I just want to say thank you very much. Anything that is done on the mission is because of your effort and your donations. You are doing an extremely good job for our people!  
What is a favorite memory you have at Liberia Mission? 
I don’t have a specific memory in mind, but I always love the times when we have special events.  When that type of day comes around, the mission does a really good job to make sure we have a good time. We get to eat good food, listen to music, and relax. I really love those big days!

We would not be here without you! We say prayers of gratitude for God’s faithfulness and your generous support that make stories like these possible. To continue supporting our work, please give to our 15 Kids for 15 Years campaign Go Fund Me campaign. Thank you for making Liberia Mission the safe, loving community it is today.

Back to School At Liberia Mission

 St. Anthony Students Lining Up for Their First Lesson

St. Anthony Students Lining Up for Their First Lesson

A new school year has begun at St. Anthony of Padua Catholic School! 

We are also welcoming back our residential students to Liberia Mission. They returned on Sunday, September 2, accompanied by their parents or guardians. With them, they brought various items, such as clothes, bowls, and soap. Bringing these items teaches them responsibility and appreciation for what they receive while also helping to contribute to Liberia Mission's communal life. Although these students may lament the end of their summer break, everybody was happy to be back--in their “super suits” no less! ("Super suit" is the nickname the students gave to the hospital scrub uniform that they wear while at the mission.)  

The first days of the week were filled with orientations and handbook reviews. Our Director, John Raymond Alpha, informed the residential students student that they will participate in activities such as Bible dramas and spelling bees this year, in addition to their agriculture time when they work on our farm and in our piggery. This will teach them a diverse set of valuable life skills. 

 Two St. Anthony students ready for their first day!

Two St. Anthony students ready for their first day!

 Our New Bathroom!

Our New Bathroom!

As all the students return, we tell God thank you for all the improvements our high school students made to the Mission over the summer. They built our new school bathroom, improved our piggery and farm, and even painted the school! The new bathroom is especially exciting for everyone. This will mean we have the necessary sanitation and wash rooms needed for our 450+ student body.  It is a wonderful facility that was envisioned by one of our B.W.I. students, Jacob. Jacob studied drafting and used those skills to design the bathrooms. Thanks to the hard work of many--and generosity of our donors--our students will now have clean, new bathrooms on campus.  Thank you!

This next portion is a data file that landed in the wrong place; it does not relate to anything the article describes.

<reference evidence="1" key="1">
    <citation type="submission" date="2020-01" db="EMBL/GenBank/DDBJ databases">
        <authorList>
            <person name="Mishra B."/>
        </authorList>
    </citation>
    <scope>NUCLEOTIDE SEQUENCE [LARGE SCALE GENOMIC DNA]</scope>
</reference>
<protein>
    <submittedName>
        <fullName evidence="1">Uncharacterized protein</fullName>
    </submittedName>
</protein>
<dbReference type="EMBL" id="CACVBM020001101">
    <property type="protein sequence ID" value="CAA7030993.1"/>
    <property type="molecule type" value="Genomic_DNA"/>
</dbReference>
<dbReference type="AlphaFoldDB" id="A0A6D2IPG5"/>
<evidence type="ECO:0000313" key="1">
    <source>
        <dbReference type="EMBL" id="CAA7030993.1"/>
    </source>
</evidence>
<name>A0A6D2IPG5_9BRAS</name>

We are grateful for our teachers who work very hard to provide excellent curriculum throughout the school year. 

We are grateful for our teachers who work very hard to provide excellent curriculum throughout the school year. 

Our teachers and school administration are also back in action, working harder than ever to help St. Anthony of Padua remain one of the best schools in the country.  Through weeks of training sessions and curriculum preparations, they too are working hard to break the cycle of poverty for youth in Liberia by being agents of quality, Catholic education.

On Friday, September 7, Fr. Yao, pastor of Immaculate Conception Catholic Church, came to celebrate Holy Mass for the first school Mass of the year.  There was a vibrant moment of Liberian style praise and worship singing before Fr. Yao arrived. The atmosphere was electric! In his homily, Fr. Yao preached to the students about the importance of doing well in school by looking ahead toward the future and leaving behind the shortcomings of our past actions. We are very grateful to Fr. Yao and Fr. Charles for the Spiritual Providence they bring us, despite their busy schedules!

 Student bringing offerings during St. Anthony's first Mass of the year.

Student bringing offerings during St. Anthony's first Mass of the year.